Thank you for joining us on the, uh, podcast Today I have, uh, Mickey Gillette, uh, who I am hoping to have a really lovely conversation with. Um, and just to introduce her, Mickey Gillette is a trans woman and a Portlander. She's the major gifts officer for Basic Rights Oregon, the state's leading LGBTQ2SIA+ policy and advocacy organization. A playwright.
Mickey was named one of the 25 people shaping the arts in Portland by Willamette Week Magazine. Her play American Girl was featured in American theater and was produced by Fuse Theater in April, 2023. Her show, The Queers, enjoyed a sold out run in March, 2022, and her play My Perfectly Valid Objections, finished a sold out extended run with Salt and Sage in February of this year. Mikki's play, They Them Their, is scheduled for production this fall by Fuse Theater. She was a member of the Ashland New Place Festival 2022 New Voices Cohort, and Profile Theater's lGBTQI A plus Community Profile Cohort. You can learn more about her work at mickeygillette.com.
That's M I K K I G I L L E TTE.com. Welcome, Mikki. Uh, how you doing today?
Good. Yeah, I'm glad to be here. Thanks for inviting me on the show.
Oh, my pleasure. So, uh, Sacred Gyre is all about conversations about what people do when they're working for change, and you come up with pressures that might tend to lead you off of your really deep values. And so I'm, I guess my first question for you is, what are those really deeper values that you are attached to and believe in, and how did you come to, uh, believe in them?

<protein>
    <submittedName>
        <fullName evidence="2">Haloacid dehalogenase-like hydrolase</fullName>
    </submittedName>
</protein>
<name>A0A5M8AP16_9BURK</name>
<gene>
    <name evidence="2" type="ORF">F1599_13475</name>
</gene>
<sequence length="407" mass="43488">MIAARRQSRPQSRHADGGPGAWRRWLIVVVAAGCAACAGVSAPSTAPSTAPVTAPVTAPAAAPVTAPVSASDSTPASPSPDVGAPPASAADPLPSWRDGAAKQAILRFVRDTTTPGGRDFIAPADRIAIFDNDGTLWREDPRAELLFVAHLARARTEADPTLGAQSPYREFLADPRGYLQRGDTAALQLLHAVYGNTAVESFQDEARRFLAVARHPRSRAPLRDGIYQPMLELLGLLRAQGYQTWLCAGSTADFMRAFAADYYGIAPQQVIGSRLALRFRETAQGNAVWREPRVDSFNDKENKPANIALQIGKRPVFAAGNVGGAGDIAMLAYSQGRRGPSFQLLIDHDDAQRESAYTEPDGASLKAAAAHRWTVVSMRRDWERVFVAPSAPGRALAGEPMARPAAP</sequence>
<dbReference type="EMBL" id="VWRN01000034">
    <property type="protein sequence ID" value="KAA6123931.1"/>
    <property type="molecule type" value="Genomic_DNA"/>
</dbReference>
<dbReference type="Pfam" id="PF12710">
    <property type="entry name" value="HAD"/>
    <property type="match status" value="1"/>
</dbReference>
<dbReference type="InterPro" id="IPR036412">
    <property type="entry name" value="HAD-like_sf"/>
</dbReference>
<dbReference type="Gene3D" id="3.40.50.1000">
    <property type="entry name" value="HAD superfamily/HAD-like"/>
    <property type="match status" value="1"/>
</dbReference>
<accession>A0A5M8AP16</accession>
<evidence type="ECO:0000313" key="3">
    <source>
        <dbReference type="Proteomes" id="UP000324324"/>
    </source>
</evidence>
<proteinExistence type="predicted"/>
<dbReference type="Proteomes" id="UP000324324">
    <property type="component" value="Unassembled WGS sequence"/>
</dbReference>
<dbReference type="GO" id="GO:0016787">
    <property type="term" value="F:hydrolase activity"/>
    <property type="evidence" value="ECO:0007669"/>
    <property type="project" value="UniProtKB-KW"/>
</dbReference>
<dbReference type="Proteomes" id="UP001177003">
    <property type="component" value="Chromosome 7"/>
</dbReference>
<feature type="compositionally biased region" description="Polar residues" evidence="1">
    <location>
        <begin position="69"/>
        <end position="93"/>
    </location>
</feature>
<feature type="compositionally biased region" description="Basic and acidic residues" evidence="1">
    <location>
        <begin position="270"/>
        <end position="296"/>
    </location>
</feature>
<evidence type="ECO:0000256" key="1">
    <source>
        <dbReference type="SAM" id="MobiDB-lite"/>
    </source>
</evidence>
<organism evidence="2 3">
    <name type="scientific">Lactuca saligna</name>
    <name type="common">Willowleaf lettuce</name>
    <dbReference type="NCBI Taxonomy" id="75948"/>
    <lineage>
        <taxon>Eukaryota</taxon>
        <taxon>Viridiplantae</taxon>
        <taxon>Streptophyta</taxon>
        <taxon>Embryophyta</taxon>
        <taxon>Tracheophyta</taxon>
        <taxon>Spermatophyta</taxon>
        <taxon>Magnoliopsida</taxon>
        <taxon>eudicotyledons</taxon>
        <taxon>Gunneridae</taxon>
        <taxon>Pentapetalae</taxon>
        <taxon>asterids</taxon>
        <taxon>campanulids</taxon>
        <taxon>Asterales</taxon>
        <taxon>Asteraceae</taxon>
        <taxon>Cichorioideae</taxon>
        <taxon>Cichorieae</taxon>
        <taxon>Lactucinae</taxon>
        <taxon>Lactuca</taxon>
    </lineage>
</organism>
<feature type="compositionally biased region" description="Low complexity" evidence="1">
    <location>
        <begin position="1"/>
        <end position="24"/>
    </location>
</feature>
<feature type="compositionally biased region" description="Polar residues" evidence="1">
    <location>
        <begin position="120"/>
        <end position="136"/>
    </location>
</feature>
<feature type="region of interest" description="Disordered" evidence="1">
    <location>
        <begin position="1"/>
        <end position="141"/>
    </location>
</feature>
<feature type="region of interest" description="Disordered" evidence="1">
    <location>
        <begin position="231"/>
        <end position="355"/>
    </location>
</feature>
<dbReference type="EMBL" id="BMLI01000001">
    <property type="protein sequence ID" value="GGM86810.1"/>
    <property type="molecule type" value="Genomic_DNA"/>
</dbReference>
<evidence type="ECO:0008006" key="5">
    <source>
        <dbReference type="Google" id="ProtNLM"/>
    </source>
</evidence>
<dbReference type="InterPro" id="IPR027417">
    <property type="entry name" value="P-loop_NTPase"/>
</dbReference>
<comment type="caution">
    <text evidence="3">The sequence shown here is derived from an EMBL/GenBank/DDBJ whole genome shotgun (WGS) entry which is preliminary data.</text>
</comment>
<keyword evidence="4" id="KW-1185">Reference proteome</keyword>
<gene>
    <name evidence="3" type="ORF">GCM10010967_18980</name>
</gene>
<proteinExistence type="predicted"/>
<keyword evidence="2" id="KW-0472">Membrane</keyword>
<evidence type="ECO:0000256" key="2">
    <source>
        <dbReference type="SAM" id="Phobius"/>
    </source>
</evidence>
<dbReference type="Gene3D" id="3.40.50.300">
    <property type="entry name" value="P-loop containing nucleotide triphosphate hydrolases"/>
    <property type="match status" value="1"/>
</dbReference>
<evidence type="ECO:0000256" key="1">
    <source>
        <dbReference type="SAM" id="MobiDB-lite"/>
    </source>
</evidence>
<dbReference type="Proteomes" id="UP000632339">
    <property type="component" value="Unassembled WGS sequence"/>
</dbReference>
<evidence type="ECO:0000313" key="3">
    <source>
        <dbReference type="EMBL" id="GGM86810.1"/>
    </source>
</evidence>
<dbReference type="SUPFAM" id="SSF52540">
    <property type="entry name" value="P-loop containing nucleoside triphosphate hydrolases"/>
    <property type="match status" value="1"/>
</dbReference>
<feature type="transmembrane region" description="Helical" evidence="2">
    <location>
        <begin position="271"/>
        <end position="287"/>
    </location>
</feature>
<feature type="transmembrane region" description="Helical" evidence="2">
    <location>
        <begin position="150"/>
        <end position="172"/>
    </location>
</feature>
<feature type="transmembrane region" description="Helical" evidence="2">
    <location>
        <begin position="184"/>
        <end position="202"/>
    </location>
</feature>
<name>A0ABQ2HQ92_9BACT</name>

Uh, yeah. So I think, uh, equality is a real value of mine. Just the idea that people shouldn't receive disparate treatment, you know, based on their sex, based on their race, based on their sexual orientation or gender identity. Uh, and I think that's something that, um, became important to me when I came out as trans and started transitioning, uh, the experience of, you know, being a white person who was kind of forced into identifying as male, it's the. Kind of like in the Lion King, like everything that the sun touches on is yours, . And then when, when I came out as trans, there was just this, you know, sometimes I have an image in my head of like a ski jump where you're just going down at this almost completely vertical rate,
huh, in terms of sort of status and privilege and, and that, you know, the two things that, that experience of feeling like I lost so much in becoming myself, but also thinking about the forces that, um, made it to where when I was growing up, I didn't know there even were transgender people. Uh, and why that was, um, that made me, uh, you know, want to see a more fair equal world and, and want to do what I could to contribute to kind of making the world that way.
Yeah, so your own personal experiences in coming out and actually being affected by people's prejudices and fears and so forth, awakened you in a way. But it also sounds like you already came to that with some basic values that just got more awakened or something, is that what you're saying?
Yeah, yeah. I, I think that's true. Yeah. Um, and then another value, I guess, might be just the idea that, uh, moving through the world I should, you know, I want to be a kind person. I want to treat people with respect. I don't want to hurt people ruin their days. Um, and that I think that, you know, that was part of my nature already.